Bellinotti resigns as Burrell football coach
Thursday, February 1, 2018 | 1:24 PM
Dave Bellinotti had long, difficult questions in recent weeks about his future at Burrell.
In the end, he decided the time was right to move on.
Citing family reasons as one of the biggest factors, Bellinotti resigned last week as Burrell's football coach after three seasons in charge at his former school.
“I was thankful to have the opportunity to coach at my alma mater,” Bellinotti said. “I just wanted to thank the school board and the administration for giving me the opportunity. I just decided it was best to move on.”
A safety on Burrell's 1986 WPIAL championship team, Bellinotti spent six years as an assistant at various points between 1991 and 2004, working under Gene Collodi and Tom Henderson. He also led the Lower Burrell Flyers youth program before becoming Burrell's coach in 2015, replacing Kevin Horwatt.
Under Bellinotti, Burrell finished 8-21 in three seasons. The Bucs went 1-9 in 2017, ending the year on a nine-game losing streak.
“The thing that's going to stick out to me is how difficult it can be to coach in your hometown,” Bellinotti said. “You're trying to always do the right thing for the whole program, and sometimes it just doesn't work out like that. Getting to Friday nights, and the sanctuary is getting out on the field and watching the game plan develop and watching the kids try to execute the game plan. That was always very exciting.
“Unfortunately, we didn't have the results we wanted to have, but that has been important to me. But then you go back to reality and realize how challenging it actually is. You take it for granted. You see guys coach at all levels, and it's challenging. There's a lot of working parts to it.”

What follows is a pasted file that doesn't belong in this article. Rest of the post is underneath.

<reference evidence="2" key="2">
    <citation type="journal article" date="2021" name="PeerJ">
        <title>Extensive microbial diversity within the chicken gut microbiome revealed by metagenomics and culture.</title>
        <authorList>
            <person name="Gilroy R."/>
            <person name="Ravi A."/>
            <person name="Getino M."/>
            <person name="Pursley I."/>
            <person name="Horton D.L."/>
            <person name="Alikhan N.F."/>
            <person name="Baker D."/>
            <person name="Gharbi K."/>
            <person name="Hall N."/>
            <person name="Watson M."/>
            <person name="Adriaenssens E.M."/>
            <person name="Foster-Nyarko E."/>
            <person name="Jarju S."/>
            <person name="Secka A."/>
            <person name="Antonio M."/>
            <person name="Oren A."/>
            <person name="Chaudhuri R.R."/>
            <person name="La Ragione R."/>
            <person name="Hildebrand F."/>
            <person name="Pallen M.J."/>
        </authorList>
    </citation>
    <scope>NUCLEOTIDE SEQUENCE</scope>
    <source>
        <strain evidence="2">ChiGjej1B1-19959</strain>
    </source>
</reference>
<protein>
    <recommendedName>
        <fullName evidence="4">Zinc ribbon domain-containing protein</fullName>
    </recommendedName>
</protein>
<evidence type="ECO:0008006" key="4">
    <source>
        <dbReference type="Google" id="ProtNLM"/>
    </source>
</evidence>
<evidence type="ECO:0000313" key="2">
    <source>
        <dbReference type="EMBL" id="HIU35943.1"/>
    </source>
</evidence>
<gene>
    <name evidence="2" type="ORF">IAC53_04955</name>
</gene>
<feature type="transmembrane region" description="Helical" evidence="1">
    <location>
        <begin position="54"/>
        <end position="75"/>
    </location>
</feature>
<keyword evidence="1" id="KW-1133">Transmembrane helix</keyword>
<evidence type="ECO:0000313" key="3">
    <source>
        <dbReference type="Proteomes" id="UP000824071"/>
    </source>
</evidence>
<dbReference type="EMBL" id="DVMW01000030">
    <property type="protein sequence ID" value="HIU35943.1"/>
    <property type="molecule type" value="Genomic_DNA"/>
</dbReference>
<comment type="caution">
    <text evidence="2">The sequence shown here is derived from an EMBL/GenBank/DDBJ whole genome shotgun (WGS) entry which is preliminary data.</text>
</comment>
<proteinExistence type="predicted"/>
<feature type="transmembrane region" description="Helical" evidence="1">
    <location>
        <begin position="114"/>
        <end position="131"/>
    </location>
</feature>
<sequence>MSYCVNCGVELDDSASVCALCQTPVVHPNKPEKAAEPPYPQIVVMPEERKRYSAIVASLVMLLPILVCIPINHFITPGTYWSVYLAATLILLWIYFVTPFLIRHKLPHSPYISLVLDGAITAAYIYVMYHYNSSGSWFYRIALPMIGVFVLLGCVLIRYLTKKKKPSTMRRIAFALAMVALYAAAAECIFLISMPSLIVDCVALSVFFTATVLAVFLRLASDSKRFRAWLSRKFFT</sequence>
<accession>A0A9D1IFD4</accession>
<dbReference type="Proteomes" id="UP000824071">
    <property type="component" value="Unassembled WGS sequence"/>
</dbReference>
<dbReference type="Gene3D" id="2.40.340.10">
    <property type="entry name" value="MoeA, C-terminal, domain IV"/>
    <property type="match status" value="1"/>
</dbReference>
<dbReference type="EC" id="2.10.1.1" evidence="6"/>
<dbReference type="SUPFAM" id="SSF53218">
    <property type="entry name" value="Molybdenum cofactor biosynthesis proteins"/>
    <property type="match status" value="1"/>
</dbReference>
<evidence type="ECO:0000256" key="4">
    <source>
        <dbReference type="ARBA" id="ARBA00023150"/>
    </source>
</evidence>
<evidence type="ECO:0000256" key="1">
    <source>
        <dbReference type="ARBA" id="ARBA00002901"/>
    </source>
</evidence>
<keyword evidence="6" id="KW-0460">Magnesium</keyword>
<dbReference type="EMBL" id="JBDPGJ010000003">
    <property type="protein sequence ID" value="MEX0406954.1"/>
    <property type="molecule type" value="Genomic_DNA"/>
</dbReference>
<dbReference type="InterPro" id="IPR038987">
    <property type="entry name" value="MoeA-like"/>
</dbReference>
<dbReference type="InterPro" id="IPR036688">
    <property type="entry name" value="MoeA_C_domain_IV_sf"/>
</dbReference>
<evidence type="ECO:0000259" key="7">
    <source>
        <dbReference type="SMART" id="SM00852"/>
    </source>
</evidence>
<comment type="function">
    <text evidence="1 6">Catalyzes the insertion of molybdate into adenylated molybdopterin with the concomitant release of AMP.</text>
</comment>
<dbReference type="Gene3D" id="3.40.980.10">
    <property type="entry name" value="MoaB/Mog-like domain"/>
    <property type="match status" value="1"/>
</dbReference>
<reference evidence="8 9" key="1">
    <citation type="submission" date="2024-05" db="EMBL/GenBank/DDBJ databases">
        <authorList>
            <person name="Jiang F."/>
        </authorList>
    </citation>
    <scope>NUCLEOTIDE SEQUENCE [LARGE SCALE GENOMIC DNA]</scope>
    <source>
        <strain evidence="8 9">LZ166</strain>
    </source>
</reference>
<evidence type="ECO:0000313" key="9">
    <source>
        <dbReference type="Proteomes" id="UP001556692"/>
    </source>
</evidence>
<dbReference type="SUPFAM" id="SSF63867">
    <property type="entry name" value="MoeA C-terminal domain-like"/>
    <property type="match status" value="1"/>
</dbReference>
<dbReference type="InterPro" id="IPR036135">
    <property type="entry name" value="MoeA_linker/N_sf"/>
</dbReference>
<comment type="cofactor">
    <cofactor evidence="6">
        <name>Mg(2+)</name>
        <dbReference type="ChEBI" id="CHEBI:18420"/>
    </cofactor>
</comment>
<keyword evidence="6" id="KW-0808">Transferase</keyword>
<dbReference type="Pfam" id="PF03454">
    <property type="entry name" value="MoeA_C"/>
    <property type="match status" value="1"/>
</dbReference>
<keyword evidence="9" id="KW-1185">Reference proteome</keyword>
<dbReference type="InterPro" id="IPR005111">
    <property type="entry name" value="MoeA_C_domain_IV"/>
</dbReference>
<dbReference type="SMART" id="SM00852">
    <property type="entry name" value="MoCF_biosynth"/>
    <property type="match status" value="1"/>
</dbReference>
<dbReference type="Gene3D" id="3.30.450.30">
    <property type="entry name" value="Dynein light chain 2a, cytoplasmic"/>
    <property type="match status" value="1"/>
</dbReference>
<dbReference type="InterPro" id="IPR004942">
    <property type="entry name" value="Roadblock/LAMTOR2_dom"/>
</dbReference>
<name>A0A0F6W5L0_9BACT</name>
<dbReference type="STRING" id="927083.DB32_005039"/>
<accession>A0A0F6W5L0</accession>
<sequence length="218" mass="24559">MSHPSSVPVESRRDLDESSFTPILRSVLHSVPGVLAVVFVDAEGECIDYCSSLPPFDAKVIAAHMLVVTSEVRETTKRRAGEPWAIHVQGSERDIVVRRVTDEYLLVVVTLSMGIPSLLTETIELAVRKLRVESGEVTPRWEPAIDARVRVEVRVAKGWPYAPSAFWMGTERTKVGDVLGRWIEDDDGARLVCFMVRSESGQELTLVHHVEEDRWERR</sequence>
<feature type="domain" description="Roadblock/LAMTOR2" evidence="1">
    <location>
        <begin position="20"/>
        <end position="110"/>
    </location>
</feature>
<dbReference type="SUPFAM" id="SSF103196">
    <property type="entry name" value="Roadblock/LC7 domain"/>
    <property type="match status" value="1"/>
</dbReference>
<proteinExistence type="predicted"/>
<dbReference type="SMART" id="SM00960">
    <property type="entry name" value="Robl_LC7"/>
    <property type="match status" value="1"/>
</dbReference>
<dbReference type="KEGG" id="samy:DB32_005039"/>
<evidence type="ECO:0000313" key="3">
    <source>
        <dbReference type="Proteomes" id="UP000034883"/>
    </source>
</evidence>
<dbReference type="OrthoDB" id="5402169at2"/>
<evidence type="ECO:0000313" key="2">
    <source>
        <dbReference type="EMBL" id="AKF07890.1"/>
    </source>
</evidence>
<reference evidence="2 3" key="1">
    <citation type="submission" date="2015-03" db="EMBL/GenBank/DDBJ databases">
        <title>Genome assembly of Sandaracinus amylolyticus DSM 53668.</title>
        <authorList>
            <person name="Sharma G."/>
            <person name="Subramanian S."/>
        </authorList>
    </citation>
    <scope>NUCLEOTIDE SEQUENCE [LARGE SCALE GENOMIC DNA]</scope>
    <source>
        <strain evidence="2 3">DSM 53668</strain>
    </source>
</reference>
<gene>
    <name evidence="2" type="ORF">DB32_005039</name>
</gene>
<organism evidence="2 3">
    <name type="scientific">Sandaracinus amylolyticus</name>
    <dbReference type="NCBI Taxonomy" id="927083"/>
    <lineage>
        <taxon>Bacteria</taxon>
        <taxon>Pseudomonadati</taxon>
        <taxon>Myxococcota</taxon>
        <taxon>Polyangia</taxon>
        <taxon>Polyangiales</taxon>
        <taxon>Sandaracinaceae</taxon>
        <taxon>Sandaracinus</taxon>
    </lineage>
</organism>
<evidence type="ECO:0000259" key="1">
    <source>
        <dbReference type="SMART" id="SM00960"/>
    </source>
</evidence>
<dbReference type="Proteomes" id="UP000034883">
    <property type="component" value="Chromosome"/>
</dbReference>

Bellinotti said he wanted to spend more time with his wife and four kids: Alex, a junior first-team all-conference tight end and linebacker; Ellison, a sophomore; Joey, a seventh-grader; and Jack, a fifth-grader.
“I want to be there for all four of them,” Bellinotti said. “Two of them are in high school, one's in middle school and one is going to middle school. So I just want to be there for my family and my wife. My wife has been so supportive, and I just decided it was time to get back to being a dad and a husband and try to do the right thing.”
Although he's giving up coaching now, Bellinotti said he planned to get back to it in the future.
“I'm not sure where or when,” he said. “I've been coaching since I was about 20 years old, so it's a big part of me and my life.”
Doug Gulasy is a Tribune-Review staff writer.
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